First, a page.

Configuring CSF

Let’s get started by opening the CSF configuration file with your favourite text editor, I personally use Nano for things like this.

  • nano /etc/csf/csf.conf

The first thing you will see is the following, and it is absolutely essential that you do not play with this setting until we are completely done!


# SECTION:Initial Settings


# Testing flag - enables a CRON job that clears iptables incase of

# configuration problems when you start csf. This should be enabled until you

# are sure that the firewall works - i.e. incase you get locked out of your

# server! Then do remember to set it to 0 and restart csf when you're sure

# everything is OK. Stopping csf will remove the line from /etc/crontab


# lfd will not start while this is enabled


Basically keeping this on (1=on 0=off) will ensure you don’t lock yourself out of your system by misconfiguring your firewall. Once you are confident everything is working as it’s supposed to, you can disable this.

There are some settings next referring to system logging, I recommend you simply scroll past them as they are set fine for most cases by default, and scroll until you see:

# SECTION:IPv4 Port Settings

CSF by default will be aware of all ports currently being used, and will adjust itself accordingly. For example, on this VPS I host a number of services from VoIP servers to gameservers for a few gaming clan clients of mine, and CSF has sorted that out for me.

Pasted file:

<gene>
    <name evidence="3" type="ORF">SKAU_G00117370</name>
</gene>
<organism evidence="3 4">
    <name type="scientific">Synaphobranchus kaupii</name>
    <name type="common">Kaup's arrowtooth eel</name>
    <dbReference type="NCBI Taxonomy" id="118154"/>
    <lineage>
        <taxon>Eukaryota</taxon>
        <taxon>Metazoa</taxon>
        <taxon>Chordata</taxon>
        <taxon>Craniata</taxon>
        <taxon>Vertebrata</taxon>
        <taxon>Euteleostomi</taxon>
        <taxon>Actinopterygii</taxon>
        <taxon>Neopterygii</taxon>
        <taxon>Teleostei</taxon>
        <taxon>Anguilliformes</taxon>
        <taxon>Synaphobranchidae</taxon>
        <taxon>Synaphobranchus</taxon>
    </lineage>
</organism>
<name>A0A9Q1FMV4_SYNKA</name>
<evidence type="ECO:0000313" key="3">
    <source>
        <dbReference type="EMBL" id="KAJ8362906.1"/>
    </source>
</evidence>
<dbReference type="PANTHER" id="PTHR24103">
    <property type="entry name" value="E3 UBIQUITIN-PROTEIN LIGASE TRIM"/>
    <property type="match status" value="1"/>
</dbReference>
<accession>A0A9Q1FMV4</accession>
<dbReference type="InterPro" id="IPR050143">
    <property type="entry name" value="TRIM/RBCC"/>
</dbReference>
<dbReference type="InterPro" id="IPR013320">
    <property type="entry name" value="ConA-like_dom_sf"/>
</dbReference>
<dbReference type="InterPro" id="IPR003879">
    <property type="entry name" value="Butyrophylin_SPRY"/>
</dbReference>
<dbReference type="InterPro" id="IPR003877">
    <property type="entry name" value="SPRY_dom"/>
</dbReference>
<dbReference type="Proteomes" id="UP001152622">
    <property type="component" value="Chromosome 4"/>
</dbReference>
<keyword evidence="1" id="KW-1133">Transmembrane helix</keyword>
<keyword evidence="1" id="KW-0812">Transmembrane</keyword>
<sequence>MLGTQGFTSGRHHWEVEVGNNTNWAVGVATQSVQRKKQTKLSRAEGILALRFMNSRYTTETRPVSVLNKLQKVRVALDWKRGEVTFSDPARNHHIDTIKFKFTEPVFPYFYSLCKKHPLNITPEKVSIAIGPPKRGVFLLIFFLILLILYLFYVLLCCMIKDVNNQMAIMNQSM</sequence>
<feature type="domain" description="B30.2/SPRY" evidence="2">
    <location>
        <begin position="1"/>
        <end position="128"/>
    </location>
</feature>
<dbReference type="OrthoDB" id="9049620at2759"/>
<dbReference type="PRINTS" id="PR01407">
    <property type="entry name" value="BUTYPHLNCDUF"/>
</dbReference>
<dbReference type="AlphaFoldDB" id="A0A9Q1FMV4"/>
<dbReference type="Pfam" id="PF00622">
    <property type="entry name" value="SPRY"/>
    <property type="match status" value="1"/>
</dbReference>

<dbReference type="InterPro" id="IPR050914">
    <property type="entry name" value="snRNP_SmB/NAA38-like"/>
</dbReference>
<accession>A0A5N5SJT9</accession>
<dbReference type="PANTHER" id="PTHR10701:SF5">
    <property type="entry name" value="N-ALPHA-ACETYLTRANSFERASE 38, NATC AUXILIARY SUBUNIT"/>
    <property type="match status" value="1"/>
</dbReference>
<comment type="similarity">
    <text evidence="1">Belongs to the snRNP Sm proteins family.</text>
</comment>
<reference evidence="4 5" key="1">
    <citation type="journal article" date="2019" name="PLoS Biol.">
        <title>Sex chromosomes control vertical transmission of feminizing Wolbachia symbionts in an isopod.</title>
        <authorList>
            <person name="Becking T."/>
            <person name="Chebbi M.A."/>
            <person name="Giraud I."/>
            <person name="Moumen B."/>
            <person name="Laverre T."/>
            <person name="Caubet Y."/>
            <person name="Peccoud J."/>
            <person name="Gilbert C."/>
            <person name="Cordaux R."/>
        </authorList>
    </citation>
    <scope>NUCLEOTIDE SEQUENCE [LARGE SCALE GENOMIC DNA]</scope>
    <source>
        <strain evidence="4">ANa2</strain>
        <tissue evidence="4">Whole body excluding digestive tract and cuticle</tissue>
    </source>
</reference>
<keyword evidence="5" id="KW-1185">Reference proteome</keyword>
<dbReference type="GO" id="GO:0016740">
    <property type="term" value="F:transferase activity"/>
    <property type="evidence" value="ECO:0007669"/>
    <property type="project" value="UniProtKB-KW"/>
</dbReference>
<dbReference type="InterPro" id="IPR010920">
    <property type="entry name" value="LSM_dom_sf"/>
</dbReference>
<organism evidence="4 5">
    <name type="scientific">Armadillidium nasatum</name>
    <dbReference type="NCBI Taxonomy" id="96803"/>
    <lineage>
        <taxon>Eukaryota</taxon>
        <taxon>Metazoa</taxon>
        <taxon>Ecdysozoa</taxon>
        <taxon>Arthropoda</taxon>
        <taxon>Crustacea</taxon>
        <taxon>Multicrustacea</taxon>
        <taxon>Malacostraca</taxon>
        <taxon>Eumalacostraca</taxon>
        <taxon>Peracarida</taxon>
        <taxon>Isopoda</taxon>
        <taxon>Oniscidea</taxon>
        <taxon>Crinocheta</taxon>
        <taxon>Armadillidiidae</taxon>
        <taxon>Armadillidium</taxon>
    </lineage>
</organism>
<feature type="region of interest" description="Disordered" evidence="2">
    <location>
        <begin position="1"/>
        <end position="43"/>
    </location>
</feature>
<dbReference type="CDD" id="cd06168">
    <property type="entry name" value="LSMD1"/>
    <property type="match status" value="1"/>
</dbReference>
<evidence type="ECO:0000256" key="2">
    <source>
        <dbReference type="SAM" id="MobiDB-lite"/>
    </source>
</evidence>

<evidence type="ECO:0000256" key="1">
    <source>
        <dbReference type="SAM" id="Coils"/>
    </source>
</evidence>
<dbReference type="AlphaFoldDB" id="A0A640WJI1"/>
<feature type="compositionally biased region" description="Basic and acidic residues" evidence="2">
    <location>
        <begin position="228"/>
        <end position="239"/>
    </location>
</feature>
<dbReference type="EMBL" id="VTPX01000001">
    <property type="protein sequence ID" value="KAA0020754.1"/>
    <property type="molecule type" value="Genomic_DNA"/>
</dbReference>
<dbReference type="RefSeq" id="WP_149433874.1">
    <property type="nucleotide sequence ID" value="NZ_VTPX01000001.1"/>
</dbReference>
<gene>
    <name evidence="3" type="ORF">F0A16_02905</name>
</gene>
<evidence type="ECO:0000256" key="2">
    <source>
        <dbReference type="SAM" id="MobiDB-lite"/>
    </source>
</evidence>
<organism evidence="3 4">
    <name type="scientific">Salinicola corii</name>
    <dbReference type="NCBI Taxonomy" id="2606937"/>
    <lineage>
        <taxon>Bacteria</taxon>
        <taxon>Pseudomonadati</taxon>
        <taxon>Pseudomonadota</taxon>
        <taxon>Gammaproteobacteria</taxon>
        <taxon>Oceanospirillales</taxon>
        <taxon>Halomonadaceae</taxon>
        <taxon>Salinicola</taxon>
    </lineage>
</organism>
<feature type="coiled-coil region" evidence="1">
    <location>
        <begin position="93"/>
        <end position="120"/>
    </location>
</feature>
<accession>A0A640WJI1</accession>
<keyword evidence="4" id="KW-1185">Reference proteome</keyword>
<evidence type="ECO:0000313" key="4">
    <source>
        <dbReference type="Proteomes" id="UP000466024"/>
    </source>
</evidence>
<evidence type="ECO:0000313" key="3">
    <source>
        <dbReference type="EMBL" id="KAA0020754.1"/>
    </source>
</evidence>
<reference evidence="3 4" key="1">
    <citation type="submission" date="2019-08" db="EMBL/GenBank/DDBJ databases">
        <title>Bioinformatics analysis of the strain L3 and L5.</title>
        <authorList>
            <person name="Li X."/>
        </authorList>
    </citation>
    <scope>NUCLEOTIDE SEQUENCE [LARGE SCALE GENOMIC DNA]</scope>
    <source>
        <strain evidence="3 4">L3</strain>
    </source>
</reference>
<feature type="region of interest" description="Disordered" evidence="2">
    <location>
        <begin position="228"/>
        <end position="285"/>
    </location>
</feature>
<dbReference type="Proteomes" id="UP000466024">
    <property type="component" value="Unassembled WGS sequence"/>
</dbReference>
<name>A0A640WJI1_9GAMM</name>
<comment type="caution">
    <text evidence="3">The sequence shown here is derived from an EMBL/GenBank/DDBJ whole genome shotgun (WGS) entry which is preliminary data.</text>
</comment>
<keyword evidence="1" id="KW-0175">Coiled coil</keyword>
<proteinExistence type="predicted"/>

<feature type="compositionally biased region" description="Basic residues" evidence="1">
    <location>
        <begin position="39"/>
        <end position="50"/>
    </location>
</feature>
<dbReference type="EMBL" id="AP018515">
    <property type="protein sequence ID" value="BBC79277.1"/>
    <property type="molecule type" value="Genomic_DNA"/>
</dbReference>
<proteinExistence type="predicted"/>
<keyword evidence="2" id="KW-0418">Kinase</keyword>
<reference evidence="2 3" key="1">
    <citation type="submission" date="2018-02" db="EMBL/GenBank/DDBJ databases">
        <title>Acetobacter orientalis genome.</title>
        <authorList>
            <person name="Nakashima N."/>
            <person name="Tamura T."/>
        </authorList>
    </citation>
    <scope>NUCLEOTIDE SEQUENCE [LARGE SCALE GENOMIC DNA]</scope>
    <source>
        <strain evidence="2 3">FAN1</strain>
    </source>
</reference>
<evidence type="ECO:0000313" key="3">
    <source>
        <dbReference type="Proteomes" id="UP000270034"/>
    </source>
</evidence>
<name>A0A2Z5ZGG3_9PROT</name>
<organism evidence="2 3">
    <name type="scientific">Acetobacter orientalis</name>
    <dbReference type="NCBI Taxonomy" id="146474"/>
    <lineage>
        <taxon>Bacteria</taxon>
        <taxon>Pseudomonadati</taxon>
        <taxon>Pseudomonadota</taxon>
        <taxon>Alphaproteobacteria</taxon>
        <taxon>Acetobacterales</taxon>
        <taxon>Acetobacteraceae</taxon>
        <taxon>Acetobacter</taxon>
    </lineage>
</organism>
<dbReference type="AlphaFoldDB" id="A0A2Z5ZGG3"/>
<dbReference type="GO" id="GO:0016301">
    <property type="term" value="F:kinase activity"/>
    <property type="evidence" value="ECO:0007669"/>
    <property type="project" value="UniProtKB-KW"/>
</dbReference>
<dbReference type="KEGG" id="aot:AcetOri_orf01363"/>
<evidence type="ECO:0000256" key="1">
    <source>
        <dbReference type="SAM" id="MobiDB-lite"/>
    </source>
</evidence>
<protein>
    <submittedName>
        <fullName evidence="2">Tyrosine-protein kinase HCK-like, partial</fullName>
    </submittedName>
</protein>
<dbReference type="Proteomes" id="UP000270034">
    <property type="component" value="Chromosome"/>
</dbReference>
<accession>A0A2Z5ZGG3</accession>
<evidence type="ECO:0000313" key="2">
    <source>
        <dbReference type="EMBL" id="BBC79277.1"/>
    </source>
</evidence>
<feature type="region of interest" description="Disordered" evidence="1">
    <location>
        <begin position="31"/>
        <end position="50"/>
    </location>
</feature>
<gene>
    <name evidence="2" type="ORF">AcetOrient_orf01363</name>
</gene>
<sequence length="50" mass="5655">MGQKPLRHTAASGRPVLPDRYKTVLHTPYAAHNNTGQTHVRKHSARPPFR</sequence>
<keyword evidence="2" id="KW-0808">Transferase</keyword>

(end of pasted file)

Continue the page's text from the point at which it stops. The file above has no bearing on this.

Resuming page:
# Allow incoming TCP ports

TCP_IN = "10011,20,21,22,25,53,25639,80,110,143,443,465,587,993,995,9987,8080,8181"

# Allow outgoing TCP ports

TCP_OUT = "25639,10011,20,21,22,25,53,80,110,113,443,587,993,995,8080,8081,9987"

# Allow incoming UDP ports

UDP_IN = "20,21,25639,10011,53,9987"

# Allow outgoing UDP ports

# To allow outgoing traceroute add 33434:33523 to this list

UDP_OUT = "20,21,53,25639,113,10011,9987,123"

As you can see, a number of TCP and UDP ports are already being granted passage through the firewall. You may want to double check any games, servers or services you run for what ports they use, and ensure that these ports are all listed accordingly.

If you are unsure of what ports you require open, you can check with the following commands:

  • netstat -vatn
  • netstat –listen
  • netstat -lntu

And look for things such as

  • tcp 0 0* LISTEN

In this example, port 8081 is being listened on, so I need port 8081 open.

I will add some links at the bottom of this article for more indepth focus on this for those who need it.

After you are all set on setting up the IPv4 ports, you will want to make sure Ipv6 is also taken care of if you utilize it on yout system, much in the same fashion.

After that, you theoretically could simply start CSF and be good to go, however I highly recommend reading through the rest of the configuration file and changing anything you feel needed; ESPECIALLY if you are setting this up on any kind of server environment. CSF has some pretty awesome anti-DDoS protection options in it. I have used CSF on other servers of mine, and attempted to pwn them pretty hard for testing purposes just to have CSF put me down. That said, it's definitely not unbeatable, but it's solid, that's for sure.